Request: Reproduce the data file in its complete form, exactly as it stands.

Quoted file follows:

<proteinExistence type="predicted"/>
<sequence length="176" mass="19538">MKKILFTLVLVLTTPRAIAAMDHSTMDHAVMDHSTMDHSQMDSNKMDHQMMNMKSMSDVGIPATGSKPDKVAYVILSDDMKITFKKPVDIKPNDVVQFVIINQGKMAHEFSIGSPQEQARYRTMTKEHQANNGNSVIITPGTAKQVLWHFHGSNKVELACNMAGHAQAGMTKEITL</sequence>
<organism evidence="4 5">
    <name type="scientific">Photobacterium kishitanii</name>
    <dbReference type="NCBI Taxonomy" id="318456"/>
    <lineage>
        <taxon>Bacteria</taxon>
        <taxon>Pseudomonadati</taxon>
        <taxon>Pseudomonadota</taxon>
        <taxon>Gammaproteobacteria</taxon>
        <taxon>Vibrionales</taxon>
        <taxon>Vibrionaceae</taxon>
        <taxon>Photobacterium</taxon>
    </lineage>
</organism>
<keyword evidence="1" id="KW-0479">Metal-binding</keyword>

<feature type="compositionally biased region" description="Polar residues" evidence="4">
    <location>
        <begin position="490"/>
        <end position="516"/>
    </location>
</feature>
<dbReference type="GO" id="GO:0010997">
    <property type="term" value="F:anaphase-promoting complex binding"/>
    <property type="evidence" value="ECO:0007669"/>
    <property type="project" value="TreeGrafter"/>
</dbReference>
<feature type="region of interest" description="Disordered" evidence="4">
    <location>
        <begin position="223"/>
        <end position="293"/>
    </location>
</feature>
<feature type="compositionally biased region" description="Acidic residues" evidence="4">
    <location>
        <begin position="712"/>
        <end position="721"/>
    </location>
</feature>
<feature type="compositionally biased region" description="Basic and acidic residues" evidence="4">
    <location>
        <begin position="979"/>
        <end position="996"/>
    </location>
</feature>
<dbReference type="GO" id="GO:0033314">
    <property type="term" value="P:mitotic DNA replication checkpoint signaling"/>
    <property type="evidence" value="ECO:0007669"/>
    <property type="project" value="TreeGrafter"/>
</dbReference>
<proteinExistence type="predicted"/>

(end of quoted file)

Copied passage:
<proteinExistence type="predicted"/>
<sequence length="176" mass="19538">MKKILFTLVLVLTTPRAIAAMDHSTMDHAVMDHSTMDHSQMDSNKMDHQMMNMKSMSDVGIPATGSKPDKVAYVILSDDMKITFKKPVDIKPNDVVQFVIINQGKMAHEFSIGSPQEQARYRTMTKEHQANNGNSVIITPGTAKQVLWHFHGSNKVELACNMAGHAQAGMTKEITL</sequence>
<organism evidence="4 5">
    <name type="scientific">Photobacterium kishitanii</name>
    <dbReference type="NCBI Taxonomy" id="318456"/>
    <lineage>
        <taxon>Bacteria</taxon>
        <taxon>Pseudomonadati</taxon>
        <taxon>Pseudomonadota</taxon>
        <taxon>Gammaproteobacteria</taxon>
        <taxon>Vibrionales</taxon>
        <taxon>Vibrionaceae</taxon>
        <taxon>Photobacterium</taxon>
    </lineage>
</organism>
<keyword evidence="1" id="KW-0479">Metal-binding</keyword>

<feature type="compositionally biased region" description="Polar residues" evidence="4">
    <location>
        <begin position="490"/>
        <end position="516"/>
    </location>
</feature>
<dbReference type="GO" id="GO:0010997">
    <property type="term" value="F:anaphase-promoting complex binding"/>
    <property type="evidence" value="ECO:0007669"/>
    <property type="project" value="TreeGrafter"/>
</dbReference>
<feature type="region of interest" description="Disordered" evidence="4">
    <location>
        <begin position="223"/>
        <end position="293"/>
    </location>
</feature>
<feature type="compositionally biased region" description="Acidic residues" evidence="4">
    <location>
        <begin position="712"/>
        <end position="721"/>
    </location>
</feature>
<feature type="compositionally biased region" description="Basic and acidic residues" evidence="4">
    <location>
        <begin position="979"/>
        <end position="996"/>
    </location>
</feature>
<dbReference type="GO" id="GO:0033314">
    <property type="term" value="P:mitotic DNA replication checkpoint signaling"/>
    <property type="evidence" value="ECO:0007669"/>
    <property type="project" value="TreeGrafter"/>
</dbReference>
<proteinExistence type="predicted"/>